Revealing the Current Relationship between Stream Acidification and Fish Species Richness: What is the Status after Two Decades of Recovery in Appalachian Streams?

When:
Track 3C: Gaining Insights from Vertebrate Organisms
Thursday, October 12, 2017, 3:40 pm – 5:10 pm

Author(s):
Christine May
Department of Biology
James Madison University

Abstract:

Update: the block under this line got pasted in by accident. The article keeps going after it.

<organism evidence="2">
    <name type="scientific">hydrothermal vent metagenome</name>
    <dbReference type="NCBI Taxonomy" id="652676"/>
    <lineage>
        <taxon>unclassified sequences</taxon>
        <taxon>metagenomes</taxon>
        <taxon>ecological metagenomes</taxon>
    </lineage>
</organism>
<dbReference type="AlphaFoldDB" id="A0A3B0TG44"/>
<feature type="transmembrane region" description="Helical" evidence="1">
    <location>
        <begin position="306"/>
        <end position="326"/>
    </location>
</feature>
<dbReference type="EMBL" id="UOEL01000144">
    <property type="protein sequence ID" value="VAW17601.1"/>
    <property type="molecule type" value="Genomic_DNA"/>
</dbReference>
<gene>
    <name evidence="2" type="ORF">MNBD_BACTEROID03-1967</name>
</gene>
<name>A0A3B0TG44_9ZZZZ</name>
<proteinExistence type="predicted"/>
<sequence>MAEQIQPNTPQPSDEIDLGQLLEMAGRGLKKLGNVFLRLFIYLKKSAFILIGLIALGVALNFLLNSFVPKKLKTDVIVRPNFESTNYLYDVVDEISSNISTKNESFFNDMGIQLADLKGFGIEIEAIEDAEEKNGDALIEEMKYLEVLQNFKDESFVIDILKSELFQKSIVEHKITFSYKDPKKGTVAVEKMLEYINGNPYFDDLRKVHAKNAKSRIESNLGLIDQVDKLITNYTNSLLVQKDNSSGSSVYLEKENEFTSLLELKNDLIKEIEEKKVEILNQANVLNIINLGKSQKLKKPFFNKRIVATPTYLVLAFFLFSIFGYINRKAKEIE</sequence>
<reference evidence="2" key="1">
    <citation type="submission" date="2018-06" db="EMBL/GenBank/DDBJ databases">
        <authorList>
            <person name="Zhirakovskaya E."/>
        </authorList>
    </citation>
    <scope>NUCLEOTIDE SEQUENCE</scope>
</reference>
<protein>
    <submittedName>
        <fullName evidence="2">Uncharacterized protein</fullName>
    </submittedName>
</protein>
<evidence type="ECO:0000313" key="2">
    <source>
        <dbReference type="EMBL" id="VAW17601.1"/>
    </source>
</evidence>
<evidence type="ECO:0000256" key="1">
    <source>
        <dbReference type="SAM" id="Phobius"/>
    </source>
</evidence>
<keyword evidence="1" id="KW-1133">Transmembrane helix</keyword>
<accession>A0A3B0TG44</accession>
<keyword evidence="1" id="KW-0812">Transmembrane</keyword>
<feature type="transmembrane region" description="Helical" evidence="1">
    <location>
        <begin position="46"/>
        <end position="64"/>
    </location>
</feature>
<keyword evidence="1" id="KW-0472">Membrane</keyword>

Prior to limitations on atmospheric emission of sulfur dioxide, Appalachian streams were heavily impacted by acid deposition. Acidification of headwater streams resulted in depletion of acid neutralizing capacity (ANC) and a loss of fish species diversity. Results from a previous study in 1995 indicated a significant relationship between ANC and fish species richness, such that low ANC streams in siliciclastic watersheds support less diversity than relatively higher ANC streams in granitic and basaltic watersheds. Given the potential for acidification recovery in the past two decades, has the relationship between fish species richness and ANC changed? Our research indicates that despite improvements in atmospheric emissions, water chemistry and fish diversity did not improve in all streams. Increases in fish species richness primarily occurred in basaltic watersheds, and the strong correlation (r = 0.94) between fish species richness and ANC observed in 1995 still exists in 2016. Results of this investigation indicate that Appalachian streams are still experiencing legacy effects of past acidification and that a commitment to continued monitoring for recovery trends is vital.